What would you like to be remembered for?
I know I’m supposed to say my family and all of that, and it’s really true I hope I leave a legacy of great kids who change the world and are great people and good citizens. But I can’t shake the desire to be legendary. I want to be remembered as a writer who pushed the genre in a new direction or did something new with an old form.
Bryon Quertermous is the author of the novel MURDER BOY and the forthcoming RIOT LOAD. His short stories have appeared in PLOTS WITH GUNS, THUGLIT, and CRIME FACTORY, among others, and in the anthologies HARDCORE HARDBOILED, THE YEAR’S FINEST CRIME AND MYSTERY STORIES, and UNCAGE ME. He was shortlisted for the Debut Dagger Award from the UK Crime Writers Association. He currently lives outside of Detroit with his wife and kids.
And here's a little more about MURDER BOY, now available wherever books are sold!
Dominick Prince is out of options. He’s lived in Detroit long enough to use his experiences of crime and poverty to fuel his writing, but he’s ready to move on to bigger and better things. Dominick’s thesis advisor, the elitist Parker Farmington, refuses to let Dominick pass his class, thinking the genre of potboilers beneath him. Which means rather than becoming the next literary sensation, Dominick will spend his life asking customers if they’d like fries with that. And if that’s the only plan, kidnapping doesn’t seem like such a bad plan B.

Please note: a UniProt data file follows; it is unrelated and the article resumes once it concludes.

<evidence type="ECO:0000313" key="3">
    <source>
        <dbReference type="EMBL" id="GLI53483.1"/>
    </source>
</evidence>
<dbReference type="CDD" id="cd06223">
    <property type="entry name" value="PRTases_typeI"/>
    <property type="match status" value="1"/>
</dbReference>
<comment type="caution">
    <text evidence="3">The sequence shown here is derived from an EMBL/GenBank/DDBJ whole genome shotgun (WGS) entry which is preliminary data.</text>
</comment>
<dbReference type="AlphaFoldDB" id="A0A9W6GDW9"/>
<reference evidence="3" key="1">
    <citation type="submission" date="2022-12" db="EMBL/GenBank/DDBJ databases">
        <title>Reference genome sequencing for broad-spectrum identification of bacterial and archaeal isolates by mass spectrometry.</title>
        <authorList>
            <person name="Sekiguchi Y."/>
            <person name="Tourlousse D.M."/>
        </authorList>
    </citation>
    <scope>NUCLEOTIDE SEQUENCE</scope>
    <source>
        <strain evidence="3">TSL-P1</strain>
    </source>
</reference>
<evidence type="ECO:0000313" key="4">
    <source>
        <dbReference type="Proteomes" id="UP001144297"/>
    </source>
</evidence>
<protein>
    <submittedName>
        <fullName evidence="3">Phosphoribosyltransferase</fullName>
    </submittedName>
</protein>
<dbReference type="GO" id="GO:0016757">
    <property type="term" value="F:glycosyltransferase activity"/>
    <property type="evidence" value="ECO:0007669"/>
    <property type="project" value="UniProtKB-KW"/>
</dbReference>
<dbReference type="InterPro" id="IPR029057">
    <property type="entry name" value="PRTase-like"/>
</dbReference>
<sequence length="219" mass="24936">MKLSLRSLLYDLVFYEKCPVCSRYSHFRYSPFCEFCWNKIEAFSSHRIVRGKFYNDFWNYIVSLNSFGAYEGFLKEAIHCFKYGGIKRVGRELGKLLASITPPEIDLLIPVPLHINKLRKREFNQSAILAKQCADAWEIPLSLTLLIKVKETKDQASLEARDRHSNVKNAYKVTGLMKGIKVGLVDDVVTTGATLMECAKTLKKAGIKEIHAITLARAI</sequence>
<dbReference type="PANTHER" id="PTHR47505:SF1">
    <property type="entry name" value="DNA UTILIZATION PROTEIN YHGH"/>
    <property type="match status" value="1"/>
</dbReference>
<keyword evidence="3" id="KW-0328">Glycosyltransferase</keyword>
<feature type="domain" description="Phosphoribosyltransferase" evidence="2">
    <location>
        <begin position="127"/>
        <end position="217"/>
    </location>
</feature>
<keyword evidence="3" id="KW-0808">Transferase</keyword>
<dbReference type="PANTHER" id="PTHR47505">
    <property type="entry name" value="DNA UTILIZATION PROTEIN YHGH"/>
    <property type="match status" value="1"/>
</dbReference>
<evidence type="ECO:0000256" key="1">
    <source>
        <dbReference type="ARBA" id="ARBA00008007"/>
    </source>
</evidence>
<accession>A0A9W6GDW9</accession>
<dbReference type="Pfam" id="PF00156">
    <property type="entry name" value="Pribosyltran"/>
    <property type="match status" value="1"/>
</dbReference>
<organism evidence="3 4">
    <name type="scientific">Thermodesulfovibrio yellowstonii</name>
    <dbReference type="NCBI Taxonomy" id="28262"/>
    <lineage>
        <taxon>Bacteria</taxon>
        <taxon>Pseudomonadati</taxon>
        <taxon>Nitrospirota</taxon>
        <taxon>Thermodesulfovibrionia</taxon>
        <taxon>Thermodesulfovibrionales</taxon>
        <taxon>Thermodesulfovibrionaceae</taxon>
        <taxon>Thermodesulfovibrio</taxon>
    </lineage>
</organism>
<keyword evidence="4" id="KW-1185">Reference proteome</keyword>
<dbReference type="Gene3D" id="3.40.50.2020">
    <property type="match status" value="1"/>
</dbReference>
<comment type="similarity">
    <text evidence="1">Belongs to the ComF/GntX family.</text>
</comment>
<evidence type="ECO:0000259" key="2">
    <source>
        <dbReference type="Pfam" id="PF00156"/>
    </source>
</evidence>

So if Farmington won’t pass him willfully, Dominick will make him do it forcefully. And once he has Farmington’s signature, fame and fortune are within Dominick’s grasp. But while Dominick may have a devious and brilliant mind on the page, in reality he’s more Betty White than Walter White. And before he can write ’the plot thickens,’ Dominick’s plan begins to go horribly wrong. Teaming with Farmington’s jilted mistress and her loose-cannon bounty hunter brother, Dominick finds that if even the best laid plans go awry, then his doesn’t have a snowball’s chance in hell. And being a great writer won't matter much if he's six feet under.